I have had underpants on my mind A LOT lately (not literally).
Why? Because there have been so many knickers-related incidents in the news.
A few days ago, a male thief was caught by young woman using the "wedgie" technique. The villain was running away from the scene of a crime when technician Yvonne Morris reached into the back of his trousers, grabbed the upper part of his underwear and pulled as hard as she could.
Ow! He fell to the ground, incapacitated, and she held him until police arrived.
I heard about this story, which happened in Salt Lake City in the US, from reader Wendy Tong. She commented: "Why do we spend years teaching schoolgirls useless things like maths and English, when we could teach them practical, useful stuff like how to give a man a wedgie?"
Good point, Wendy. I hope various ministers of education read this and make changes accordingly.
Underpants are wonderful things. Did you read about the family home in the UK which was saved from burning down thanks to a large pair of knickers?
A pan of oil caught fire because the men of the house were unwisely trying to cook. They threw water at it, which just made it burn more fiercely. One young man was inspired to leap to the washing pile and grab his aunt's extra-large Marks and Spencer knickers. He threw them on the fire, which immediately went out.
Pants are useful in Asia too. I remember an incident in West Bengal, India, in which a young man called Nimai Das noticed that part of the railway track had been stolen on the route between Rampurhat and Burdwan. Seeing a train approaching, he whipped off his bright red underpants and waved them in the air. The driver's eye was caught by the crimson flash ahead of him. He managed to stop the train just ahead of the missing tracks.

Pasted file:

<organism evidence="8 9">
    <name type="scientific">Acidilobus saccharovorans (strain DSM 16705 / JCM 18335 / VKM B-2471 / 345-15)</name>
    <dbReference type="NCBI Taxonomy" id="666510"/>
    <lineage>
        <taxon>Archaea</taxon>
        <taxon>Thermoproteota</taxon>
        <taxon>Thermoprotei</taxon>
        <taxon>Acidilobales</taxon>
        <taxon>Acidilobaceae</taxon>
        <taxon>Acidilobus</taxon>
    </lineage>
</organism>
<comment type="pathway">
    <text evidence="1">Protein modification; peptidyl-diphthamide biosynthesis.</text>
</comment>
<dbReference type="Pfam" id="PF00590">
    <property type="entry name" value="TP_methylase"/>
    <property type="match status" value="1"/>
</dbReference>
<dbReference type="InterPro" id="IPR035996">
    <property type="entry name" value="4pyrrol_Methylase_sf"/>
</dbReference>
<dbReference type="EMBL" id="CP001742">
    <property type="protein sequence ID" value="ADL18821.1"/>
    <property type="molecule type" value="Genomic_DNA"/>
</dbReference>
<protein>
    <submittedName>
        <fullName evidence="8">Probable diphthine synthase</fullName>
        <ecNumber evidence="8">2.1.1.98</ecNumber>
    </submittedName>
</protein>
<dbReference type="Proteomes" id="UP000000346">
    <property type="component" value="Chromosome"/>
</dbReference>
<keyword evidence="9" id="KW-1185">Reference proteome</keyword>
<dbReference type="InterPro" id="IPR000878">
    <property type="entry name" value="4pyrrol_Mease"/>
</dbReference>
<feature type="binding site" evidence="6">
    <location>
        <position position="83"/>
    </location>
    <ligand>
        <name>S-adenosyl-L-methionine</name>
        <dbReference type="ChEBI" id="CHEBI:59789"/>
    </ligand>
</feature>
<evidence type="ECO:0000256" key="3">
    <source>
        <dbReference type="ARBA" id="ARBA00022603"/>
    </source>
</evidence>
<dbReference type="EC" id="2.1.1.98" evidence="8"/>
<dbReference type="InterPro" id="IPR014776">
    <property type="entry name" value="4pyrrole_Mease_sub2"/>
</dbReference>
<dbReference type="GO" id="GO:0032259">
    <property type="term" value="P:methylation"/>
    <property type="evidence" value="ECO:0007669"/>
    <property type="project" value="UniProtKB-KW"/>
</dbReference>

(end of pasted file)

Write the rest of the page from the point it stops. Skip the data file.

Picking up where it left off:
In Japan, a company invented undershirts and knickers that automatically dispense Vitamin C to wearers. Items from Fuji Spinning Co Ltd are made of fibers impregnated with as much Vitamin C as contained in two lemons. The vitamin-dispensing power fades only after 30 washings. I guess this gives weirdos who steal underwear a new excuse they can use: "I only stole her knickers for medicinal reasons."
But not everyone is enthusiastic about modern undies. Jungle tribespeople from Papua New Guinea have taken to wearing bras and pants under their skimpy garments of leaves. Dignitaries have been irritated by participants turning up for traditionally bare-breasted dances wearing the latest lacy production from Triumph or Playtex or Wacoal. Some also have stomach-flattening panties under their straw skirts.
“Take off the bras and underwears because they are not recognized in Papua New Guuinea traditional culture,” cultural festival organizer Mewie Launa ordered participants. He feels covering up is wrong. “Our parents never did that,” he grumbled to reporters.
He doesn’t seem to appreciate undies. Someone ought to introduce him to Helen Kelly, 24, a UK accountant who accidentally got caught in a gang shootout in London. A bullet headed straight for her heart, but was deflected by the steel underwiring in her bra. Her underwear saved her life.
And if she had been properly educated, she could have given the gunman a wedgie.